So what happened was, I fed up manually uploading pictures I export from Darktable to my Flickr photo stream using the browser's file picker. So I decided to do something about it. The initial idea was to craft a FUSE file system which would automatically upload new files, but this turned out to be hard, so I switched to a much simpler solution: a little inotify watcher handing over new files to an upload script. I managed to code up a working solution over a weekend!

More interestingly, I made the watcher part — "nfp", for "New File Processor" — as a generic configurable tool which I published. It was only when I started writing this very blog post that I stumbled upon a standard Linux tool that does it, inotifywait :-)

Still, I hope there's something to be salvaged from this project. Read on!


Darktable is my tool of choice for working with camera RAWs, and I just want to take a moment to share my appreciation for the folks making it. It's a ridiculously advanced, polished photo processor. A real testament to open-source software.

It actually used to have a Flickr export plugin, but it hasn't been working for a while, and got dropped in recent versions. Which is totally fair because it's very much out of scope for a photo editing software. Having a generic solution like nfp makes much more sense because it can connect arbitrary file producers and consumers. It doesn't even have to be about images.


Since "inotify" sounds very "systems" and "core", I immediately took it as an opportunity to play with Rust once more. That was the main reason. A nice side effect of it is that it builds into a small self-contained binary which you can bring with you anywhere. As long as it's Linux, anyway :-)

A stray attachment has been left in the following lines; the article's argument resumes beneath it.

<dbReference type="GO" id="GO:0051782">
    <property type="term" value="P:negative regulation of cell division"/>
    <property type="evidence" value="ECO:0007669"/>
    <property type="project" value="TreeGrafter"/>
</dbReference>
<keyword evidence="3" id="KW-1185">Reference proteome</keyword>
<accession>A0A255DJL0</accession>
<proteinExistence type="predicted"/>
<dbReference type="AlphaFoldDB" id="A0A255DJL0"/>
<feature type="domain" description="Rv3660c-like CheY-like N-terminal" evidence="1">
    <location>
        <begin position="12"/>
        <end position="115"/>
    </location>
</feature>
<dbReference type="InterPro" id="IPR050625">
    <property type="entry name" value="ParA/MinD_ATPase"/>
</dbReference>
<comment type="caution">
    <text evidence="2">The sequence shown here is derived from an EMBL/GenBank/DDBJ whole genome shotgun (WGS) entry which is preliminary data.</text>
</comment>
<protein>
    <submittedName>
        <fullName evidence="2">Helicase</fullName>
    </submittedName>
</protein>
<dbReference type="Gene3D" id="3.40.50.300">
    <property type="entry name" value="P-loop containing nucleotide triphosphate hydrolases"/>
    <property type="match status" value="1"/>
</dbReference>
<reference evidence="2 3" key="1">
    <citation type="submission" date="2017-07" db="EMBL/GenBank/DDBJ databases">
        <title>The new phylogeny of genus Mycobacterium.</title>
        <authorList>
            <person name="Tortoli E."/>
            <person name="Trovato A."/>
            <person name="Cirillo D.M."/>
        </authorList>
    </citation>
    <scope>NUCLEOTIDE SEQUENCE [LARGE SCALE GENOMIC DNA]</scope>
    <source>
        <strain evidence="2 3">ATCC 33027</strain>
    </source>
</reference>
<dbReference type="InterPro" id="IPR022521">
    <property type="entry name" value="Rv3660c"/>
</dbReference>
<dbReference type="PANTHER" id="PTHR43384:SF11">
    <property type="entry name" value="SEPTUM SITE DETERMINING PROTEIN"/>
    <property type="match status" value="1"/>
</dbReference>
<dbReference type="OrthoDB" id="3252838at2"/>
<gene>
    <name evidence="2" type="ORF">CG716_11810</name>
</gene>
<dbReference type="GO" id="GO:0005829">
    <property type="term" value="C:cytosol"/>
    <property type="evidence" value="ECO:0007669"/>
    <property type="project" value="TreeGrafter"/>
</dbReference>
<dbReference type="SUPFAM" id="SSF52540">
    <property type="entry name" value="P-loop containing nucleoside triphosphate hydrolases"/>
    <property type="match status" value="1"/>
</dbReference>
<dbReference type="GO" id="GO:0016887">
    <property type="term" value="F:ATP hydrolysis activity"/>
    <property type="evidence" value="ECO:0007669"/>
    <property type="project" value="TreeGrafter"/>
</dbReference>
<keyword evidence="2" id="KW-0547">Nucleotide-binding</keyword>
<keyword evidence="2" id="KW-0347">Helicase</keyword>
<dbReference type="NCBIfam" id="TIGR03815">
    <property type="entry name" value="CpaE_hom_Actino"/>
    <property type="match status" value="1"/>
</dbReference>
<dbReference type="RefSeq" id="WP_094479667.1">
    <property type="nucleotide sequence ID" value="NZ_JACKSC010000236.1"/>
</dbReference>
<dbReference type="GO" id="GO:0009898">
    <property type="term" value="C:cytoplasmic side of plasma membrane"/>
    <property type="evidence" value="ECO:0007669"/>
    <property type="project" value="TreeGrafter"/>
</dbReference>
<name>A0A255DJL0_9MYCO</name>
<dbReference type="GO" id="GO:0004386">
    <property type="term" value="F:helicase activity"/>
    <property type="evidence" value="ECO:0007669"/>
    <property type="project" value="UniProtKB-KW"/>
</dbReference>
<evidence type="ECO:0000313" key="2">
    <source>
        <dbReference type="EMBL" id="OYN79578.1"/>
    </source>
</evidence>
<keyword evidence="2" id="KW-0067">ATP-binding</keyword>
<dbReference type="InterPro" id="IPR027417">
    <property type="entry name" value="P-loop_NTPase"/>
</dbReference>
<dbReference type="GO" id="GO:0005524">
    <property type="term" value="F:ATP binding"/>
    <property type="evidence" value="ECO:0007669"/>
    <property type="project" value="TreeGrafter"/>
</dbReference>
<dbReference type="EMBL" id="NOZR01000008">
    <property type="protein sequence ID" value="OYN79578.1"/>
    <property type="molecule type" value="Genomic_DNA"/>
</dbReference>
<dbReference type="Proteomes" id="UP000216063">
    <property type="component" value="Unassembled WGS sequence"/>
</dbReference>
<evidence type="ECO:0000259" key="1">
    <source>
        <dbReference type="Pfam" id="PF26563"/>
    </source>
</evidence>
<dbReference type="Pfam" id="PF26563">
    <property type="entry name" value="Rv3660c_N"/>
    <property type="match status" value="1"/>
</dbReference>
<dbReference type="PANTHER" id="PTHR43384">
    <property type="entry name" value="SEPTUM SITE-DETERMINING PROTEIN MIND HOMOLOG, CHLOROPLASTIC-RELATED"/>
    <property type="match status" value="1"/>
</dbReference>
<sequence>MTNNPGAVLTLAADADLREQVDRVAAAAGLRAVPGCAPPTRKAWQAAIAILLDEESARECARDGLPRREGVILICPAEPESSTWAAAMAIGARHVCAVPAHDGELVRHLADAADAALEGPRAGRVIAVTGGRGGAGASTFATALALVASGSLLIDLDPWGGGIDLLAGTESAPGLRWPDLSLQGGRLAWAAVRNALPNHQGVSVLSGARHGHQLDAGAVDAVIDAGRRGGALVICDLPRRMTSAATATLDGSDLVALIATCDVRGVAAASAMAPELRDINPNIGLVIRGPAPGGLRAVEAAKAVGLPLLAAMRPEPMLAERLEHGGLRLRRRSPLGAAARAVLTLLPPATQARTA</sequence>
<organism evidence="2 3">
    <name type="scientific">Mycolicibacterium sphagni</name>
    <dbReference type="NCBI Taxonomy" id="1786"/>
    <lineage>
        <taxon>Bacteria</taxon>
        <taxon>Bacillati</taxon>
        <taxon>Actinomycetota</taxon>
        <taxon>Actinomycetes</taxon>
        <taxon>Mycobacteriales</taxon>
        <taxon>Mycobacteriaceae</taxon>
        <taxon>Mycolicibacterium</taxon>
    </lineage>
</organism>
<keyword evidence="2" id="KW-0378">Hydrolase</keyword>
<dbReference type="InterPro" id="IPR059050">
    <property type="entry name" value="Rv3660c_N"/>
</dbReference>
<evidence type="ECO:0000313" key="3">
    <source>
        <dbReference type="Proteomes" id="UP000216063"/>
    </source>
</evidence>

If I had to mention a single gripe with the language during this last foray, that would be implementing an ordered type with the PartialEq/Eq/PartialOrd/Ord trait family. This just feels unnecessarily hard. I still don't get what's the point of having partial variants, and why things couldn't be inferred from each other. Like, even the official docs on Ord recommend writing a boilerplate for PartialOrd that just calls out to Ord. I'm sure there are Reasons™ for it, but somehow Python can infer total ordering from just __eq__ and __lt__.


After using the tool for a week I noticed that the uploaded photos didn't have any metadata on them. After some digging this turned out to be due to the way Darktable writes exported files: it does it twice for every file. The second write, I assume, is specifically to add metadata to the already fully written JPEG. The problem was, nfp has been snatching the file away immediately after the first write.

The only way I know how to deal with this problem is "debouncing", a term familiar to programmers working with UI and hardware. Which means, adding a short grace period of waiting until a jittery signal stops appearing on the input or the user stops rapidly clicking a button. Or Darktable stops rapidly overwriting a file.

Quick search for a generic debouncer for Rust turned up only specific solutions tied to mpsc channels, or async streams, or hardware sensors. So I wrote my own debounce, which is a passive data structure with a couple of methods that doesn't want to know anything about where you get the data and what's the waiting mechanism. It just tracks time and removes duplicates.

I may yet turn it into a full-blown crate, and may be build a unixy-feeling debounce tool along the lines of:

inotifywait -m -e close_write /path | debounce -t 500 | python

Update: this has been implemented.